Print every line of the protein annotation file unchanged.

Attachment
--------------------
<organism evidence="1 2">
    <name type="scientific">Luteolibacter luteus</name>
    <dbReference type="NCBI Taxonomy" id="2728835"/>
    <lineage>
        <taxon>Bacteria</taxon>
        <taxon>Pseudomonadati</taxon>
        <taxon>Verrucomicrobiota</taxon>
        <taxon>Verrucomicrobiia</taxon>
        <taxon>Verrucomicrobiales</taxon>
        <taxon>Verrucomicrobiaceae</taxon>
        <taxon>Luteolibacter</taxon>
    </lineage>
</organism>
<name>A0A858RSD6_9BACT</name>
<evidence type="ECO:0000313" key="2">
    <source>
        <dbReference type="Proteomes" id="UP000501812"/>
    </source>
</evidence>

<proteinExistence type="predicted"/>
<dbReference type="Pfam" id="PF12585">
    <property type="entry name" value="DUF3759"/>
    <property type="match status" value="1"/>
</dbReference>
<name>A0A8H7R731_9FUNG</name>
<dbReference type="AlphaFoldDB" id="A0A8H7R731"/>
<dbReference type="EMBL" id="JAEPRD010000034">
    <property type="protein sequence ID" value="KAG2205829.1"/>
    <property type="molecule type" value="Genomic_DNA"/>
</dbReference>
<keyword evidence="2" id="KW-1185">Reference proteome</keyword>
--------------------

<organism evidence="1 2">
    <name type="scientific">Luteolibacter luteus</name>
    <dbReference type="NCBI Taxonomy" id="2728835"/>
    <lineage>
        <taxon>Bacteria</taxon>
        <taxon>Pseudomonadati</taxon>
        <taxon>Verrucomicrobiota</taxon>
        <taxon>Verrucomicrobiia</taxon>
        <taxon>Verrucomicrobiales</taxon>
        <taxon>Verrucomicrobiaceae</taxon>
        <taxon>Luteolibacter</taxon>
    </lineage>
</organism>
<name>A0A858RSD6_9BACT</name>
<evidence type="ECO:0000313" key="2">
    <source>
        <dbReference type="Proteomes" id="UP000501812"/>
    </source>
</evidence>

<proteinExistence type="predicted"/>
<dbReference type="Pfam" id="PF12585">
    <property type="entry name" value="DUF3759"/>
    <property type="match status" value="1"/>
</dbReference>
<name>A0A8H7R731_9FUNG</name>
<dbReference type="AlphaFoldDB" id="A0A8H7R731"/>
<dbReference type="EMBL" id="JAEPRD010000034">
    <property type="protein sequence ID" value="KAG2205829.1"/>
    <property type="molecule type" value="Genomic_DNA"/>
</dbReference>
<keyword evidence="2" id="KW-1185">Reference proteome</keyword>